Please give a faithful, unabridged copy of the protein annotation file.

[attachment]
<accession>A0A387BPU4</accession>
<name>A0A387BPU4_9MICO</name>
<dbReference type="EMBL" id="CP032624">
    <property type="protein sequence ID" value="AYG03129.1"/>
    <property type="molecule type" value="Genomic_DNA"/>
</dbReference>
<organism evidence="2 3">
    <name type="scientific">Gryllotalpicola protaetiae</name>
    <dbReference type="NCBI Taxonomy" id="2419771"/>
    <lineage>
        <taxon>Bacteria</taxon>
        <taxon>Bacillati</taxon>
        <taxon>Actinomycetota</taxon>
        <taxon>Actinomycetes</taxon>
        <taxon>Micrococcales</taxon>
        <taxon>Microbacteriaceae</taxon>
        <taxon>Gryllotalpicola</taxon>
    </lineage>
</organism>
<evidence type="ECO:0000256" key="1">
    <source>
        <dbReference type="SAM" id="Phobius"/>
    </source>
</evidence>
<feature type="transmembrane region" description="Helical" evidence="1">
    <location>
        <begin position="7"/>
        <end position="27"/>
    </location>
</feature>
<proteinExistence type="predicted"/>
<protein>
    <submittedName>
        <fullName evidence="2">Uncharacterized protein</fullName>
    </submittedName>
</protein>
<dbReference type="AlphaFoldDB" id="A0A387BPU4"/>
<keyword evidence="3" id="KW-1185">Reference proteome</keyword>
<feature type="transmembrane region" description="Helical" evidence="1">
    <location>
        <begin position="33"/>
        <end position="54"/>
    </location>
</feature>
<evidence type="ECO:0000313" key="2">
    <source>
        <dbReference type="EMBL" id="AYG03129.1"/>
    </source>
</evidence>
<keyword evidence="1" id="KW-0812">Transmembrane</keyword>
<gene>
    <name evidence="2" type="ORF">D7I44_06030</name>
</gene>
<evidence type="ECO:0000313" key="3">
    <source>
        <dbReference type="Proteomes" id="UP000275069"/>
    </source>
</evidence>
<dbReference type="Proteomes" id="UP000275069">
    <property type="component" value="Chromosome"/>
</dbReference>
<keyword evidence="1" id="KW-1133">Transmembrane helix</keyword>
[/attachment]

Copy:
<accession>A0A387BPU4</accession>
<name>A0A387BPU4_9MICO</name>
<dbReference type="EMBL" id="CP032624">
    <property type="protein sequence ID" value="AYG03129.1"/>
    <property type="molecule type" value="Genomic_DNA"/>
</dbReference>
<organism evidence="2 3">
    <name type="scientific">Gryllotalpicola protaetiae</name>
    <dbReference type="NCBI Taxonomy" id="2419771"/>
    <lineage>
        <taxon>Bacteria</taxon>
        <taxon>Bacillati</taxon>
        <taxon>Actinomycetota</taxon>
        <taxon>Actinomycetes</taxon>
        <taxon>Micrococcales</taxon>
        <taxon>Microbacteriaceae</taxon>
        <taxon>Gryllotalpicola</taxon>
    </lineage>
</organism>
<evidence type="ECO:0000256" key="1">
    <source>
        <dbReference type="SAM" id="Phobius"/>
    </source>
</evidence>
<feature type="transmembrane region" description="Helical" evidence="1">
    <location>
        <begin position="7"/>
        <end position="27"/>
    </location>
</feature>
<proteinExistence type="predicted"/>
<protein>
    <submittedName>
        <fullName evidence="2">Uncharacterized protein</fullName>
    </submittedName>
</protein>
<dbReference type="AlphaFoldDB" id="A0A387BPU4"/>
<keyword evidence="3" id="KW-1185">Reference proteome</keyword>
<feature type="transmembrane region" description="Helical" evidence="1">
    <location>
        <begin position="33"/>
        <end position="54"/>
    </location>
</feature>
<evidence type="ECO:0000313" key="2">
    <source>
        <dbReference type="EMBL" id="AYG03129.1"/>
    </source>
</evidence>
<keyword evidence="1" id="KW-0812">Transmembrane</keyword>
<gene>
    <name evidence="2" type="ORF">D7I44_06030</name>
</gene>
<evidence type="ECO:0000313" key="3">
    <source>
        <dbReference type="Proteomes" id="UP000275069"/>
    </source>
</evidence>
<dbReference type="Proteomes" id="UP000275069">
    <property type="component" value="Chromosome"/>
</dbReference>
<keyword evidence="1" id="KW-1133">Transmembrane helix</keyword>